No matter. He’s a super marketer, smart enough to poke fun at himself. He even starred on The Simpsons as his famous self, demonstrating how his ideas came from looking at crumpled up paper.
He is a very smart guy.
Yet critics say “his buildings waste structural resources by creating mega-budgeted functionless forms”. Critics state that “his buildings do not account for the local climate or surround.” Critics churn that “his buildings are spectacles overwhelming their intended uses, not belonging in their surroundings.”
The “Economist” declared Gehry a “one-trick pony”, an “auto-plagiarist”.
Gehry remains rock solid though in his resolve and his reason. He’s a very smart guy.
His newest idea, well, you be the critic.5
Gehry on Gehry on Gehry’s newest high-rise idea.
Gehry insists, “It’s a mixed use high-rise. It’s now on hold but I am very proud of it.”
Gehry is proud of all his buildings.
Others wonder why.
One.  The disdain I harbor for this dilettante is getting in the way of a thoughtful answer. But I’ll try. It’s sort of like, one has a dream with all the distortions that dreams have, and the next day writes it down, and with major delusions, proclaims it literature. This image, this proposed building (is it a building?) is lacking two fundamental qualities. Intellectually, it’s vapid. Visually, it’s hideous. Someone, please take his license away.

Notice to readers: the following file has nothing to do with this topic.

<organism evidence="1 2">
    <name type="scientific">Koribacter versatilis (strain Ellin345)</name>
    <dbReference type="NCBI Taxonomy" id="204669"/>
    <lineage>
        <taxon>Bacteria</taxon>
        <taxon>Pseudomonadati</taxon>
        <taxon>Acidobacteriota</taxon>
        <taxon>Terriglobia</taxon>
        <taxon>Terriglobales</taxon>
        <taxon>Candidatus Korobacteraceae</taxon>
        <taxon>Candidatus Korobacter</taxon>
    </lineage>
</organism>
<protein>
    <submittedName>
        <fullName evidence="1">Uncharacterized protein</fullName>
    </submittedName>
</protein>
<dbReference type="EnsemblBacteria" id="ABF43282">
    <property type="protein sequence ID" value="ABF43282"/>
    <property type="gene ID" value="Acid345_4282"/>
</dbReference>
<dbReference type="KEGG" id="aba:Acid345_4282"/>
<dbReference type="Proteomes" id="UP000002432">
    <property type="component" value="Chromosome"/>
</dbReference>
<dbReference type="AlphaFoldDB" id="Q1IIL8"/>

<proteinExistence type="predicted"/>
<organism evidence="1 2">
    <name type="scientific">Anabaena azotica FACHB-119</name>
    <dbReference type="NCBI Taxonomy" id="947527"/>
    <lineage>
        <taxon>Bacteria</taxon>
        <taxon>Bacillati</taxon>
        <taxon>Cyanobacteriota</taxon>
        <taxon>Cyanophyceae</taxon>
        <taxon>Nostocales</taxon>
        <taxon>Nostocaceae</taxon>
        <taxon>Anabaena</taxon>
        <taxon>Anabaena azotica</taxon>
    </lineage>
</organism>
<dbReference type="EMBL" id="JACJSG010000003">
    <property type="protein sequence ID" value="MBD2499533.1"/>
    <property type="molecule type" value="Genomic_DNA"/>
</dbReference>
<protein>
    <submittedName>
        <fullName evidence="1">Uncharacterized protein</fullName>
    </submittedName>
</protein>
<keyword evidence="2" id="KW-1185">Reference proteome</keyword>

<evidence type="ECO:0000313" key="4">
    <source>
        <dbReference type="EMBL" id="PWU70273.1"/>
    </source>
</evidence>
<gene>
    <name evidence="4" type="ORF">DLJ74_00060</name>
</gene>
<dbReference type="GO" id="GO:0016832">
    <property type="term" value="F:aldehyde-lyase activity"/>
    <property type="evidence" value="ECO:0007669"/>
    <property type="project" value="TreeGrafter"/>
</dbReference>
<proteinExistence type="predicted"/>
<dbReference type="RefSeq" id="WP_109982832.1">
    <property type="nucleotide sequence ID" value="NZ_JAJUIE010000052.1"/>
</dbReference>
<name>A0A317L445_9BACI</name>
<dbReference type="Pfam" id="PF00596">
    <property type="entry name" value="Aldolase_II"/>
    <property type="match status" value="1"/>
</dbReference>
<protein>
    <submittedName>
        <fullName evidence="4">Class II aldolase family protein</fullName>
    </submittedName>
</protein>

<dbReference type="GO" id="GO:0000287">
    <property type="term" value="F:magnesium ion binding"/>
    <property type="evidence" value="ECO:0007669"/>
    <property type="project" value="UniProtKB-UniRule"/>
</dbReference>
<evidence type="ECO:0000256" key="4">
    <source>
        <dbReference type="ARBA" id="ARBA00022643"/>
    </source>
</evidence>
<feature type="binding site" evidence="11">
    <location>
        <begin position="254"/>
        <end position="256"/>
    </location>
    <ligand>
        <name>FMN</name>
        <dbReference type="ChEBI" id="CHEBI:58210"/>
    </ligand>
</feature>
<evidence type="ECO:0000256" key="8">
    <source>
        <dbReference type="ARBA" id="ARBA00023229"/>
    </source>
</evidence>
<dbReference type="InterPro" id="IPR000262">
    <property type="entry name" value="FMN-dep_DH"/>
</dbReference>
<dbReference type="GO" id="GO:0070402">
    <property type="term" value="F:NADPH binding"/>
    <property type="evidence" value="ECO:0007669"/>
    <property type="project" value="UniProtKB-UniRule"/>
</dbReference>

Two.  At first glance, it looks like a lump of something… stinky.
Three.  Well I love Frank Gehry. I am not an architect but love architecture and I think sometimes Frank seems bored! Is this supposed to be a building? Like “Two” said, it looks like something stinky! He is just trying to see what he can provoke and see who would sponsor and buy this design… This needs not to be built. When he is good he is brilliant and when he is being a bad boy…he must be treated as one.
Four.  And now from the fecund to the fecal and yes, you’re right. Gehry goes scatological. He told us that in the office they lovingly call this project “the Turd.” Hard to digest? Glad it’s eliminated? Gehry always said his architecture is about movement.
Five.  After designing turds for a long time, he made his life easier and literally put a turd on a podium and called it a building. Well played, Mr. Gehry. Now we know that intellectual laziness can lead you somewhere.
Once upon a time there were three architects:
Frank Gehry,
 Samuel Mockbee and me.
I am grateful I got to know Sambo personally. I miss him. He helped change my career and my careening into everything I am not.
I am grateful to know of Frank Gehry. To experience his brilliance, to stand in awe under the hot reflected brilliance of his polished stainless steel tiled skin shadow, gives me humble perspective.
I am grateful that my foundation of soggy cardboard signage failed me and that I learned this lesson well:
The Love of Architecture is the gift of creativity shared with those who need it and with those who receive it well. It is the gift of sharing. The Love of Architecture is The Gift Given.
Sambo, here’s to you Dear Friend: Love On Dude!

Samuel Mockbee and the Spirit of the Rural Studio-FIlm Trailer



the architectural spells invocations and incantations of marco frascari

start with the most recent and delve back into the history:                            http://grimoirearchitecture.blogspot.com/

grandeur of an architectural dream: alluded and deluded…?